Gene Expression Profiling Drives Personalized Medicine Worldwide
News Jun 10, 2014
Gene expression profiling can bring significant improvements to disease profiling and diagnoses based on genetic disposition. Recent technology advances in this area are in fact enabling personalized medicine, where physicians provide patients with tailor-made treatment plans to fight diseases.
Cases of cancer, cardiovascular diseases, and neurological disorders stand to benefit the most from these developments, since these conditions manifest differently in each patient.
New analysis from Frost & Sullivan, Advances in Gene Expression Profiling, finds that gene expression profiling technology has established a presence in North America and most of Europe. Emerging markets, on the other hand, include India, China, South Korea and Australia.
“Physicians increasingly rely on gene expression profiling to get a thorough picture of the patient’s genetic profile prior to arriving at a diagnosis and recommending a course of treatment,” noted Technical Insights Research Analyst Madhumitha Rangesa. “With multiple disease diagnostic tests currently undergoing clinical trials and approval procedures, patients will soon have access to interpretable genetic profiles - a definite way to boost patient awareness and encourage preventative care.”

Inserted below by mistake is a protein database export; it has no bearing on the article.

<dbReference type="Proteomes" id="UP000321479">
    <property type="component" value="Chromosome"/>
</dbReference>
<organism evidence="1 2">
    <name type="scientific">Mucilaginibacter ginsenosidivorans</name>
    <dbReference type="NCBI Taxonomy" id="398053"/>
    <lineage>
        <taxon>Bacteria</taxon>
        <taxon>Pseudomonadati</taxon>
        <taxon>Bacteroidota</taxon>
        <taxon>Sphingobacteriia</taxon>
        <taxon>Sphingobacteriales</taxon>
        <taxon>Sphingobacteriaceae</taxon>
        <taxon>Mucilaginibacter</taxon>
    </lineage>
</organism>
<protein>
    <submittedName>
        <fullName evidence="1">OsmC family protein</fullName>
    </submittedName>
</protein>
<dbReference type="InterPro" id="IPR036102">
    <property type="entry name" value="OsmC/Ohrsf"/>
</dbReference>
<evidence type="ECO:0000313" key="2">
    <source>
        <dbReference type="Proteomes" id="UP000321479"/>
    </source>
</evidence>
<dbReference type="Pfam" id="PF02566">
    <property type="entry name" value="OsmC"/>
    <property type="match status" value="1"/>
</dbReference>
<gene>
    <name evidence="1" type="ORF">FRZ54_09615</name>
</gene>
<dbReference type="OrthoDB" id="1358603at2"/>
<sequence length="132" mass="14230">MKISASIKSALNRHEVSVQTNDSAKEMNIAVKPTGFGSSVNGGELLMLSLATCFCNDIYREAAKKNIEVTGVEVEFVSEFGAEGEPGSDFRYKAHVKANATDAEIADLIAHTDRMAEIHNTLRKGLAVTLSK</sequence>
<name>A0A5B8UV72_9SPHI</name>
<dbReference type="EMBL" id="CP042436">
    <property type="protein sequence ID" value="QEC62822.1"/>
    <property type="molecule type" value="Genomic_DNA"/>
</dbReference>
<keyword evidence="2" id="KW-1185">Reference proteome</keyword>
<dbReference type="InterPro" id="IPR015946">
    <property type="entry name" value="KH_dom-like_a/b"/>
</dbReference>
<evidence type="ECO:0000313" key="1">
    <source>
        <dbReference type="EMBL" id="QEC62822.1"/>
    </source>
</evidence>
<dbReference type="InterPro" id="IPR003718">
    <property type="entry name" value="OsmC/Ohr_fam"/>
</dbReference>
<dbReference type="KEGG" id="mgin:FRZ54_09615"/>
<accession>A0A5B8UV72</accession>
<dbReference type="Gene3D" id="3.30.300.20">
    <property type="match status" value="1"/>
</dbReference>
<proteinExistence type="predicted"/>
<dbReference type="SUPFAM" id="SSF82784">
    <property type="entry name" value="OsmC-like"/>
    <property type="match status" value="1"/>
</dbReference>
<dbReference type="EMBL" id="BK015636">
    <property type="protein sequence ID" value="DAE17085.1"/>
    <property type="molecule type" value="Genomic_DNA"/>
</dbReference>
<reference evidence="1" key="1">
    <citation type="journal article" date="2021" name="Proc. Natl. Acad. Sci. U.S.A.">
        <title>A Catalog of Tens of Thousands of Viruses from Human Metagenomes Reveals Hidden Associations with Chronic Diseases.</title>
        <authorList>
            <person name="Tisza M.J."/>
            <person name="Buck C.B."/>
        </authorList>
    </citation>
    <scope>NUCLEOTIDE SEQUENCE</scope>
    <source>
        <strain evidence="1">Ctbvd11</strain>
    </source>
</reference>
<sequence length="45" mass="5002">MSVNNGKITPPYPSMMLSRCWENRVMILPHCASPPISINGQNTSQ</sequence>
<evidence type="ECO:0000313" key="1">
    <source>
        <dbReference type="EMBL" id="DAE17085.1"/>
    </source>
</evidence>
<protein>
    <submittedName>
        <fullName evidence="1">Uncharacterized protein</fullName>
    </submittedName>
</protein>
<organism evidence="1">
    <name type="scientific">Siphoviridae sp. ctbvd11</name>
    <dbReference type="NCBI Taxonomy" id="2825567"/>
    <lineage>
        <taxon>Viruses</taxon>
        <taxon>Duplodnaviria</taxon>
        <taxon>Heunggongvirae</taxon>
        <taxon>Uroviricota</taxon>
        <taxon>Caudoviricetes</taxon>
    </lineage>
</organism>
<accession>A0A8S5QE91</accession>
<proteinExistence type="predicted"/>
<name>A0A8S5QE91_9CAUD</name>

However, regulatory barriers pose a huge challenge for providers and life science firms, mainly due to the lack of standardization. The industry should focus on creating a standard platform for gene expression profiling scoring high on accuracy, sensitivity, and performance.
In addition, the industry must invest in more clinical trials to enhance the credibility of gene expression profiling tests and create standardized protocols to enable life science firms to conduct clinical trials across developer platforms.
Having tight protocols in place will also support the development of data storage, management, and visualization platforms. These platforms will be necessary as the declining costs of next generation sequencing (NGS) lead to a boom in raw genetic data production.
Large investments are already taking place across the industry, with life science firms actively trying to enter the software world and software players looking to capture start-up genetic profiling companies. Cloud-based data tools for accessing genomic information will prove particularly useful in related industries including pharmacogenomics and oncology diagnostics.
“Gene expression profiling will continue to grow rapidly over the next five years as consumer awareness grows,” stated Rangesa. “In fact, gene expression profiling will become a crucial aspect across pharmacogenomics, direct to consumer genetic testing and academic research.”
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